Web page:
Trade curbs, tighter funding the ‘top risks’

April 17, 2018 | By | Reply More

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SINGAPORE: Trade restrictions and tighter funding conditions pose more of a risk to the region compared to interest rate shocks and geopolitical tensions, said Moody’s Investors Service.

Trade protectionism and the unexpected tightening of funding conditions were each named by 42% of participants as the main downside risk to the region, according to Moody’s “Cross-Sector – Malaysia – Heard From the Market: Trade Restrictions, Tighter Funding Conditions Are Top Risks” report.

Participants were polled on various topics at the recent annual Inside Asean – Spotlight on Malaysia conference. Of the respondents, investors comprised 55%, intermediaries 19%, issuers 10% and others 16%.

Moody’s believes both economic powerhouses will avoid a major increase in trade restrictions despite the rising uncertainty and political risks, stemming from the US-China trade tensions – hence deeming geopolitical risks as a downside risk for global and regional outlook.

Household debt was another area of concern indicated by the respondents with 52.4% expressing concern over household debt over corporate sector debt. This is albeit the receding credit risk of the household sector which has decreased due to debt deleveraging, as household debt fell to 84.3% of gross domestic product at the end of 2017, from 88.3% in 2016.

While corporate credit quality risks are well balanced, household leverage represented a meaningful tail risk despite recent structural improvements.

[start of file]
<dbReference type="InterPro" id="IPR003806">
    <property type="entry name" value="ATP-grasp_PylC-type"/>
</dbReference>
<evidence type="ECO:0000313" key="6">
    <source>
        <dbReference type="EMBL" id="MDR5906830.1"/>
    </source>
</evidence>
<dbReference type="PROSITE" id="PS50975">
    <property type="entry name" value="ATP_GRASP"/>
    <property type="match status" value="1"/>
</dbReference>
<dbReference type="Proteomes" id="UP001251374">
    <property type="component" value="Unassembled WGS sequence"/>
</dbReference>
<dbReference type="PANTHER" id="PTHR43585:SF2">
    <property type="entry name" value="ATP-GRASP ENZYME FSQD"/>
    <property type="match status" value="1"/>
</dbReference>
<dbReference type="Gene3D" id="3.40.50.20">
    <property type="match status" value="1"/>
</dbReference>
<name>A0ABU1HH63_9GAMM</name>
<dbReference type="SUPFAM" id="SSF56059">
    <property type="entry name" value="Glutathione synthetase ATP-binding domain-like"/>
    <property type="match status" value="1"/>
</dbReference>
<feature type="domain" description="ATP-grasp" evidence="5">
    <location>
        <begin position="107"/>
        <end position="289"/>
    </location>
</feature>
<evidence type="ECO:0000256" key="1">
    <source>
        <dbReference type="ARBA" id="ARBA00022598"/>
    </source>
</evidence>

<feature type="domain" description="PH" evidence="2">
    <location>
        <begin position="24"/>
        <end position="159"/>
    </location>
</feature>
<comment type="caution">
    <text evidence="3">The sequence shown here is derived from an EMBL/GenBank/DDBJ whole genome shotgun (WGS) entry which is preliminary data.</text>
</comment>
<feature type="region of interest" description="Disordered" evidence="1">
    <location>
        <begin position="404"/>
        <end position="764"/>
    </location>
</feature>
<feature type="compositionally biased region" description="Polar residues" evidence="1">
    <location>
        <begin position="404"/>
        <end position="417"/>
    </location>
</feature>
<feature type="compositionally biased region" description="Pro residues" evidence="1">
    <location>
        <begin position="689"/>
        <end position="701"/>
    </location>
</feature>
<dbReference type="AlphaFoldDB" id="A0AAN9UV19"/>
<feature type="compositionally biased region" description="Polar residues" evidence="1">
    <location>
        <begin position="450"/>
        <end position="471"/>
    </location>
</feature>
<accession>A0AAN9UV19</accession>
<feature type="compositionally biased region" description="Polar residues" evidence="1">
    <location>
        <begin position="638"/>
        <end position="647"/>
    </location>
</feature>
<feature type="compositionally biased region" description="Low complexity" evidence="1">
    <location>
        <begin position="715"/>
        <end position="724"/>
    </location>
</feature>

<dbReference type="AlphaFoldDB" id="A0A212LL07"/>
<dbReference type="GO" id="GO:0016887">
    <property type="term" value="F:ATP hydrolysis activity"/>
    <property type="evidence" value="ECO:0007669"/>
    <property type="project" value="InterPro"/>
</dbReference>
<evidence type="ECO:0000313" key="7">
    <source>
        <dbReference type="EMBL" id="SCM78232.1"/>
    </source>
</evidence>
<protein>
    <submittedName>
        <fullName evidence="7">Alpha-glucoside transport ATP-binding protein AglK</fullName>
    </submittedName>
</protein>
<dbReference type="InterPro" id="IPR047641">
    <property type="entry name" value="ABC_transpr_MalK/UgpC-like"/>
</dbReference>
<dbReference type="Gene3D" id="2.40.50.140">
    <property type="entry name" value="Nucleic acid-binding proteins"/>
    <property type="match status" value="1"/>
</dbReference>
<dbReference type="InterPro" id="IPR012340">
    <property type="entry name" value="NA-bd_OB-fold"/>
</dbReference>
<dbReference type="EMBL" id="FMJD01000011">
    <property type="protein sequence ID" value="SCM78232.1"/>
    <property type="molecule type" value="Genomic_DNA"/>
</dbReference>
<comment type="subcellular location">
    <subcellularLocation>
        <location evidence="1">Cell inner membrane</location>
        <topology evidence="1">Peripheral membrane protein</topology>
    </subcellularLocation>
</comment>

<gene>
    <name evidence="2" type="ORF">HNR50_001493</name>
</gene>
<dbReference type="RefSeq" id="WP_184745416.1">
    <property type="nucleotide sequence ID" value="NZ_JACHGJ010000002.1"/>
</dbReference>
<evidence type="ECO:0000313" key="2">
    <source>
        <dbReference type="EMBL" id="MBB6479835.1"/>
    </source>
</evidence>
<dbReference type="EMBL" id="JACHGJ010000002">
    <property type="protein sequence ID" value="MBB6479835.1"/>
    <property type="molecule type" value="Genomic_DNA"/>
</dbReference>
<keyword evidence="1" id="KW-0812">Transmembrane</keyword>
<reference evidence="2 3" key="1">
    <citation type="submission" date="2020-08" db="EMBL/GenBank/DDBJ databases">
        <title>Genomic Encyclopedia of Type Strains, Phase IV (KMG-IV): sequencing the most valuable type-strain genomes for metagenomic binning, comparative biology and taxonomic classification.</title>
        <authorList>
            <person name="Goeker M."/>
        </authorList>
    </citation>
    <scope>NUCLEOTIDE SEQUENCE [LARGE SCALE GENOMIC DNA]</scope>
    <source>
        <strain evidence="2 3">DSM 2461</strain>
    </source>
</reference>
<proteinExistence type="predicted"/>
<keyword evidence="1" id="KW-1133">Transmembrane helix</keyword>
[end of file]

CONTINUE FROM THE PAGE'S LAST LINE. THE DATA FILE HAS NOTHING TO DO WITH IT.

As for interest rate shocks, Moody’s expects global interest rates to rise very gradually, which will be supportive of credit conditions in Malaysia.

“Moody’s view is that the recent correction in the global stock and bond markets has taken place against the backdrop of stronger growth and the inevitable normalisation of interest rates in advanced economies and that it does not alter the US and global outlook for growth.”

About 53% of the respondents are expecting stable credit conditions for domestic banks in 2018.

In line with that, Moody’s maintained a stable outlook on all the rated Malaysian banks, and expects the financial institutions to benefit from stable macroeconomic conditions. Nonetheless, 63% of the respondents expect global and regional credit conditions will be broadly stable in the near term.

On the adoption of electric vehicles (EVS) in Malaysia, 41% thought that EVs would account for only 1%-5% of all new vehicles sold by the mid-2020s, while 23% said they will account for less than 1%.

“Moody’s also expects the impact from the adoption of EVs to be modest in the emerging markets, including in South and Southeast Asia. It expects that oil demand will continue to grow until 2040,” the rating agency said.

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